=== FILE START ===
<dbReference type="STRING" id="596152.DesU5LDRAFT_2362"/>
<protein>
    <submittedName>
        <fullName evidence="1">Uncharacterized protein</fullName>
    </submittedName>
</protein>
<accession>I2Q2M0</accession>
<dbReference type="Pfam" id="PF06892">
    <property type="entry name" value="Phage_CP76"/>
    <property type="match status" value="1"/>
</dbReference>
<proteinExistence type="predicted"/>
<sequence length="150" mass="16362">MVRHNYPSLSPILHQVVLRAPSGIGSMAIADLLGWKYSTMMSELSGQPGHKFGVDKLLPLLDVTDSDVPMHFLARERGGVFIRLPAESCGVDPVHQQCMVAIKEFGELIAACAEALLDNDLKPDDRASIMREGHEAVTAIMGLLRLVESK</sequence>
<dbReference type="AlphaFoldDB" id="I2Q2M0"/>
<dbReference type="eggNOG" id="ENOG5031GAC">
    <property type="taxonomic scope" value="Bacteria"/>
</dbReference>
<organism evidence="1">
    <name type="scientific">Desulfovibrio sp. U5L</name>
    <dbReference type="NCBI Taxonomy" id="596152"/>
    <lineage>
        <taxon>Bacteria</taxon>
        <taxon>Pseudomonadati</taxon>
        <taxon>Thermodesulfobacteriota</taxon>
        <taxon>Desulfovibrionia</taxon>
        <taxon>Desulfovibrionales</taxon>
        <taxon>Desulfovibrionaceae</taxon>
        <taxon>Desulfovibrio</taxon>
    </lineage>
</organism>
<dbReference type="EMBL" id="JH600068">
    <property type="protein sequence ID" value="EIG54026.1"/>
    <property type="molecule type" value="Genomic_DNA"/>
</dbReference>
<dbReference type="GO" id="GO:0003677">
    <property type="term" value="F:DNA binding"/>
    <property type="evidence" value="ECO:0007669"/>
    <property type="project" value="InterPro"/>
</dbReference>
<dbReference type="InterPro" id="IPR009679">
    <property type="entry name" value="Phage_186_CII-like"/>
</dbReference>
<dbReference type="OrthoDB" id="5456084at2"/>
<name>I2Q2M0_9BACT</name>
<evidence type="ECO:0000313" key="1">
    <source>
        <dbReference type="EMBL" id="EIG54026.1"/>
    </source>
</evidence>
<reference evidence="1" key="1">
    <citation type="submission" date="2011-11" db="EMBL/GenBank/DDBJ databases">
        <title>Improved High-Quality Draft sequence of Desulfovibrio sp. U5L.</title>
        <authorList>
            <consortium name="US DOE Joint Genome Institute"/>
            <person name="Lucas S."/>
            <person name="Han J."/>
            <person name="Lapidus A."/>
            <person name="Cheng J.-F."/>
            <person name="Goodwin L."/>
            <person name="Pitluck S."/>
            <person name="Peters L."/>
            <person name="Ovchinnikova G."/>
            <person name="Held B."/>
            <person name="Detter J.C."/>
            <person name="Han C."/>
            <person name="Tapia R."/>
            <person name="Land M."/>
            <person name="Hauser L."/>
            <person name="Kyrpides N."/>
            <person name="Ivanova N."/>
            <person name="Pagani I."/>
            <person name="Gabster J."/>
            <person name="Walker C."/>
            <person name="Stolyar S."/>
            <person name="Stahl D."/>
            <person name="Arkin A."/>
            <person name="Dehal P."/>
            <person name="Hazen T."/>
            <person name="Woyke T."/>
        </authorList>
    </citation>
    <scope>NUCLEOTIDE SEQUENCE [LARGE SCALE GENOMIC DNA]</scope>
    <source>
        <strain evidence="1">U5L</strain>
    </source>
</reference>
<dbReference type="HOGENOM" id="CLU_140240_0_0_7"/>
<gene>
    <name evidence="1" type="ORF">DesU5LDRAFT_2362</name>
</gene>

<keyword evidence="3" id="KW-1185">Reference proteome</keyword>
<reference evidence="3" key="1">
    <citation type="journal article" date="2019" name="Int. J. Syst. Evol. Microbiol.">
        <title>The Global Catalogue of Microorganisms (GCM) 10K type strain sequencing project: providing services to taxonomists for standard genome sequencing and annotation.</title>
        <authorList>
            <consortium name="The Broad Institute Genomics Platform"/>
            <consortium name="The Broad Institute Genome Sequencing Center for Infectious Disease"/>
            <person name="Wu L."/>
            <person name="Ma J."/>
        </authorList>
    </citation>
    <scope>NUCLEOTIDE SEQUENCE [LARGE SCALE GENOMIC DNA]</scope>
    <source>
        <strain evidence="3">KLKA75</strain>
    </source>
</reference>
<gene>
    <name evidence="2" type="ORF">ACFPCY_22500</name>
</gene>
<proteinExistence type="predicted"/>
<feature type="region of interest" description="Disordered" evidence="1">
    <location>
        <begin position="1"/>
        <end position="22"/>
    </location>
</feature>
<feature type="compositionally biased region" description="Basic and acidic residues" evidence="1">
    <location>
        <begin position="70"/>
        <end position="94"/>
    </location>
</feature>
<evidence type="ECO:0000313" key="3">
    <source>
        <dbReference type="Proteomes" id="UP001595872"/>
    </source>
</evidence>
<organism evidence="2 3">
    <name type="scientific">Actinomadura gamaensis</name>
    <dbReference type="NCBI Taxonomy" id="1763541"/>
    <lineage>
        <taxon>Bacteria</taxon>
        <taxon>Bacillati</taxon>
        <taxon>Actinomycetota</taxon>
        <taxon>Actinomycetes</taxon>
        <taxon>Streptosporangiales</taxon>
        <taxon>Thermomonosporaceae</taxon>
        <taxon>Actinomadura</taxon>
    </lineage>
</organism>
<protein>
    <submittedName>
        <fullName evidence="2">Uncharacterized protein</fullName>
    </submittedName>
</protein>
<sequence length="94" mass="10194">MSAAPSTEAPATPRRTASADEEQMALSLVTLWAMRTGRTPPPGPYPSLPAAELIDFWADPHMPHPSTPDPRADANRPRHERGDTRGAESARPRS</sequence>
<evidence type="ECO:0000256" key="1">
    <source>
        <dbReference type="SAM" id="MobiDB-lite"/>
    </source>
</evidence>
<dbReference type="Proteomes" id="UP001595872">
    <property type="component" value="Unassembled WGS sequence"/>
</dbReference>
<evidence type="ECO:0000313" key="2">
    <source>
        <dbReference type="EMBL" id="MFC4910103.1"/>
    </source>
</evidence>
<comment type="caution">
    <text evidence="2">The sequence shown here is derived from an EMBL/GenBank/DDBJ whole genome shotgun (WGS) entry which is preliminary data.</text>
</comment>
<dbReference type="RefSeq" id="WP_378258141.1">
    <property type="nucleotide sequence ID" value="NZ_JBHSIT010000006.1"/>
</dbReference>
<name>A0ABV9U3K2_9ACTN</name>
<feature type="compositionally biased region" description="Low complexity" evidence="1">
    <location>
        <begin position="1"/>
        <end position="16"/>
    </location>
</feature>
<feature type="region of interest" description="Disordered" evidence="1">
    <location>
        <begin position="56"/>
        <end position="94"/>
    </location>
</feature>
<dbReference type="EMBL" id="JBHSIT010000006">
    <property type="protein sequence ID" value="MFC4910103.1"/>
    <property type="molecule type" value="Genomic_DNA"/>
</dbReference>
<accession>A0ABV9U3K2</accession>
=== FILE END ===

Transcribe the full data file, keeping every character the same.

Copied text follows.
<dbReference type="STRING" id="596152.DesU5LDRAFT_2362"/>
<protein>
    <submittedName>
        <fullName evidence="1">Uncharacterized protein</fullName>
    </submittedName>
</protein>
<accession>I2Q2M0</accession>
<dbReference type="Pfam" id="PF06892">
    <property type="entry name" value="Phage_CP76"/>
    <property type="match status" value="1"/>
</dbReference>
<proteinExistence type="predicted"/>
<sequence length="150" mass="16362">MVRHNYPSLSPILHQVVLRAPSGIGSMAIADLLGWKYSTMMSELSGQPGHKFGVDKLLPLLDVTDSDVPMHFLARERGGVFIRLPAESCGVDPVHQQCMVAIKEFGELIAACAEALLDNDLKPDDRASIMREGHEAVTAIMGLLRLVESK</sequence>
<dbReference type="AlphaFoldDB" id="I2Q2M0"/>
<dbReference type="eggNOG" id="ENOG5031GAC">
    <property type="taxonomic scope" value="Bacteria"/>
</dbReference>
<organism evidence="1">
    <name type="scientific">Desulfovibrio sp. U5L</name>
    <dbReference type="NCBI Taxonomy" id="596152"/>
    <lineage>
        <taxon>Bacteria</taxon>
        <taxon>Pseudomonadati</taxon>
        <taxon>Thermodesulfobacteriota</taxon>
        <taxon>Desulfovibrionia</taxon>
        <taxon>Desulfovibrionales</taxon>
        <taxon>Desulfovibrionaceae</taxon>
        <taxon>Desulfovibrio</taxon>
    </lineage>
</organism>
<dbReference type="EMBL" id="JH600068">
    <property type="protein sequence ID" value="EIG54026.1"/>
    <property type="molecule type" value="Genomic_DNA"/>
</dbReference>
<dbReference type="GO" id="GO:0003677">
    <property type="term" value="F:DNA binding"/>
    <property type="evidence" value="ECO:0007669"/>
    <property type="project" value="InterPro"/>
</dbReference>
<dbReference type="InterPro" id="IPR009679">
    <property type="entry name" value="Phage_186_CII-like"/>
</dbReference>
<dbReference type="OrthoDB" id="5456084at2"/>
<name>I2Q2M0_9BACT</name>
<evidence type="ECO:0000313" key="1">
    <source>
        <dbReference type="EMBL" id="EIG54026.1"/>
    </source>
</evidence>
<reference evidence="1" key="1">
    <citation type="submission" date="2011-11" db="EMBL/GenBank/DDBJ databases">
        <title>Improved High-Quality Draft sequence of Desulfovibrio sp. U5L.</title>
        <authorList>
            <consortium name="US DOE Joint Genome Institute"/>
            <person name="Lucas S."/>
            <person name="Han J."/>
            <person name="Lapidus A."/>
            <person name="Cheng J.-F."/>
            <person name="Goodwin L."/>
            <person name="Pitluck S."/>
            <person name="Peters L."/>
            <person name="Ovchinnikova G."/>
            <person name="Held B."/>
            <person name="Detter J.C."/>
            <person name="Han C."/>
            <person name="Tapia R."/>
            <person name="Land M."/>
            <person name="Hauser L."/>
            <person name="Kyrpides N."/>
            <person name="Ivanova N."/>
            <person name="Pagani I."/>
            <person name="Gabster J."/>
            <person name="Walker C."/>
            <person name="Stolyar S."/>
            <person name="Stahl D."/>
            <person name="Arkin A."/>
            <person name="Dehal P."/>
            <person name="Hazen T."/>
            <person name="Woyke T."/>
        </authorList>
    </citation>
    <scope>NUCLEOTIDE SEQUENCE [LARGE SCALE GENOMIC DNA]</scope>
    <source>
        <strain evidence="1">U5L</strain>
    </source>
</reference>
<dbReference type="HOGENOM" id="CLU_140240_0_0_7"/>
<gene>
    <name evidence="1" type="ORF">DesU5LDRAFT_2362</name>
</gene>

<keyword evidence="3" id="KW-1185">Reference proteome</keyword>
<reference evidence="3" key="1">
    <citation type="journal article" date="2019" name="Int. J. Syst. Evol. Microbiol.">
        <title>The Global Catalogue of Microorganisms (GCM) 10K type strain sequencing project: providing services to taxonomists for standard genome sequencing and annotation.</title>
        <authorList>
            <consortium name="The Broad Institute Genomics Platform"/>
            <consortium name="The Broad Institute Genome Sequencing Center for Infectious Disease"/>
            <person name="Wu L."/>
            <person name="Ma J."/>
        </authorList>
    </citation>
    <scope>NUCLEOTIDE SEQUENCE [LARGE SCALE GENOMIC DNA]</scope>
    <source>
        <strain evidence="3">KLKA75</strain>
    </source>
</reference>
<gene>
    <name evidence="2" type="ORF">ACFPCY_22500</name>
</gene>
<proteinExistence type="predicted"/>
<feature type="region of interest" description="Disordered" evidence="1">
    <location>
        <begin position="1"/>
        <end position="22"/>
    </location>
</feature>
<feature type="compositionally biased region" description="Basic and acidic residues" evidence="1">
    <location>
        <begin position="70"/>
        <end position="94"/>
    </location>
</feature>
<evidence type="ECO:0000313" key="3">
    <source>
        <dbReference type="Proteomes" id="UP001595872"/>
    </source>
</evidence>
<organism evidence="2 3">
    <name type="scientific">Actinomadura gamaensis</name>
    <dbReference type="NCBI Taxonomy" id="1763541"/>
    <lineage>
        <taxon>Bacteria</taxon>
        <taxon>Bacillati</taxon>
        <taxon>Actinomycetota</taxon>
        <taxon>Actinomycetes</taxon>
        <taxon>Streptosporangiales</taxon>
        <taxon>Thermomonosporaceae</taxon>
        <taxon>Actinomadura</taxon>
    </lineage>
</organism>
<protein>
    <submittedName>
        <fullName evidence="2">Uncharacterized protein</fullName>
    </submittedName>
</protein>
<sequence length="94" mass="10194">MSAAPSTEAPATPRRTASADEEQMALSLVTLWAMRTGRTPPPGPYPSLPAAELIDFWADPHMPHPSTPDPRADANRPRHERGDTRGAESARPRS</sequence>
<evidence type="ECO:0000256" key="1">
    <source>
        <dbReference type="SAM" id="MobiDB-lite"/>
    </source>
</evidence>
<dbReference type="Proteomes" id="UP001595872">
    <property type="component" value="Unassembled WGS sequence"/>
</dbReference>
<evidence type="ECO:0000313" key="2">
    <source>
        <dbReference type="EMBL" id="MFC4910103.1"/>
    </source>
</evidence>
<comment type="caution">
    <text evidence="2">The sequence shown here is derived from an EMBL/GenBank/DDBJ whole genome shotgun (WGS) entry which is preliminary data.</text>
</comment>
<dbReference type="RefSeq" id="WP_378258141.1">
    <property type="nucleotide sequence ID" value="NZ_JBHSIT010000006.1"/>
</dbReference>
<name>A0ABV9U3K2_9ACTN</name>
<feature type="compositionally biased region" description="Low complexity" evidence="1">
    <location>
        <begin position="1"/>
        <end position="16"/>
    </location>
</feature>
<feature type="region of interest" description="Disordered" evidence="1">
    <location>
        <begin position="56"/>
        <end position="94"/>
    </location>
</feature>
<dbReference type="EMBL" id="JBHSIT010000006">
    <property type="protein sequence ID" value="MFC4910103.1"/>
    <property type="molecule type" value="Genomic_DNA"/>
</dbReference>
<accession>A0ABV9U3K2</accession>